The population of Tuna, third smallest town in Texas, has suddenly skyrocketed.
From two to three.
Longtime fans of “Greater Tuna” know the setup: Every character in the beloved play — man, woman, child, even animal — is brought to life by just two funny and facile actors, Joe Sears and Jaston Williams.
But in the “rebooted” production of “Greater Tuna,” Wednesday and Thursday at Bass Hall, there will be three men onstage playing a total of 21 characters.
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Williams, who co-created the show more than 25 years ago and portrayed half of the town’s pixilated population, is directing the show.
The new stars are Ryan Bailey, Tim Leavon and Will Mercer. Each has starred in various “Tuna” productions in the past. But why three actors instead of the usual two? It was Williams’ idea.
“I would be lying if I said there wasn’t initially some resistance,” says Denton Yockey, one of the producers. “From an artistic standpoint, one of the things that always made it so attractive was it was about two actors, virtuoso performances, playing all the characters.”
The dynamic of two actors doing everything, sometimes stretching the boundaries of what’s humanly possible, has long been one of the show’s major selling points.
“The magic of the fast costume changes and everything like that — no one wanted to risk losing that,” Yockey says. “But what we’ve found is that it really doesn’t go away with this version.
“Jaston had three actors he thought could serve the play in more interesting ways than what had been done before. We even discussed the idea of putting the three actors onstage at the same time.”
As a result, some new characters have been added to the mix.
“One is the Tuna High School football coach, who formerly was just a voiceover,” Yockey says. “And then there’s Ronnie Pert, the OKKK radio station assistant, who previously was only referenced and handed materials in pantomime. Now he’s fully realized. Who knew that Ronnie had a mullet?”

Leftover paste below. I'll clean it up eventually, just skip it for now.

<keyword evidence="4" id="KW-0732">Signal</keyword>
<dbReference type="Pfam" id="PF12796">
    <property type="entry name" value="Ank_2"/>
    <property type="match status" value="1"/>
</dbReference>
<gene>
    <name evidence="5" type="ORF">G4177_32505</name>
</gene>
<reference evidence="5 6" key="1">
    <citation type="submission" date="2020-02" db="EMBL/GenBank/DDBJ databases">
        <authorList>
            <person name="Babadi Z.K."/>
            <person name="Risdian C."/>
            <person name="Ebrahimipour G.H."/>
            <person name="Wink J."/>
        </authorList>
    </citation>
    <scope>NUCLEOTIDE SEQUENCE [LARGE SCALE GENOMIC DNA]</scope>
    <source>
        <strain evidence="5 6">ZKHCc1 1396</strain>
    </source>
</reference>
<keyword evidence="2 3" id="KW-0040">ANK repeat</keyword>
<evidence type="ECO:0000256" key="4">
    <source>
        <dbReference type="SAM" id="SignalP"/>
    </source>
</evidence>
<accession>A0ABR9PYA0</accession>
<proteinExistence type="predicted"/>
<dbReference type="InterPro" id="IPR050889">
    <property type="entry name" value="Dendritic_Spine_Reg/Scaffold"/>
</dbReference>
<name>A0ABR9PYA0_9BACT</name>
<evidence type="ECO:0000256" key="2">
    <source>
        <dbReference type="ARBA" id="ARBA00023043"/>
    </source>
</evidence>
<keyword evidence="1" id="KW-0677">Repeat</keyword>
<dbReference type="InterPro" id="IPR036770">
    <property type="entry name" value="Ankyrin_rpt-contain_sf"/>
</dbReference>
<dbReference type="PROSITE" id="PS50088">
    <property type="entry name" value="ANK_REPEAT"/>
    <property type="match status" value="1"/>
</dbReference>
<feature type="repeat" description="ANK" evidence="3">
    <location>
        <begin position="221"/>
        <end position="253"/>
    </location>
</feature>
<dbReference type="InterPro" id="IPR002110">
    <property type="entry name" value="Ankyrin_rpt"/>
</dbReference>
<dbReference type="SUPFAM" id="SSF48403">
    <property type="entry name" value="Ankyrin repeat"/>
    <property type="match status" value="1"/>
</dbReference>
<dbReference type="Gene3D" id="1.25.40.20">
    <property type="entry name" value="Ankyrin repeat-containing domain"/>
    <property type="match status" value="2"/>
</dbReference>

Many Fort Worth theatergoers will be familiar with Yockey. He was president and executive producer of Casa Mañana from 1997 to 2008.
Casa Mañana and Bass Hall partnered in bringing “Tuna” to Fort Worth so many times during those years that Yockey became good friends with Sears and Williams. Now Yockey, who’s based in Jacksonville, Fla., runs one of the two companies that stages “Tuna” productions all over the country.
Yockey says that Williams, who’s directing for the first time, has breathed new life into a production that was already pretty close to perfect.
“The great thing about Jaston,” Yockey says, “is he’s able to be faithful to the source material, which he knows so well as the writer and actor and co-creator, and yet at the same time he is open to other interpretations and other ideas.
“He has taken a look at this, freshened it up a bit and sharpened a few points in the show for a contemporary audience. I invite those who have seen the show before to come and see it again.
“There will be times when they will look at these talented new actors and feel like they’re still seeing Joe and Jaston up there. But there also will be sections that feel a little different. It’s exciting.”
“Greater Tuna” originated at a Sixth Street cabaret in Austin in 1981, had its off-Broadway premiere in 1982. It spawned three follow-up plays and dozens of touring productions.
Yockey believes that “Greater Tuna” endures because it’s a timeless commentary about ourselves.
“It’s about everything that’s still going on today,” he says. “Who would have known 25 years ago that we’d still be dealing with gun control and we’d still have issues with books being censored and that the KKK would still be around?
“All of these are topics in this play and we’re still examining them through these characters who inhabit this small fictional town in Texas. That’s why it still plays well today.”
- 7:30 p.m. Wednesday and Thursday
- Bass Hall
- Fourth and Calhoun streets, Fort Worth
- 817-212-4280, www.basshall.com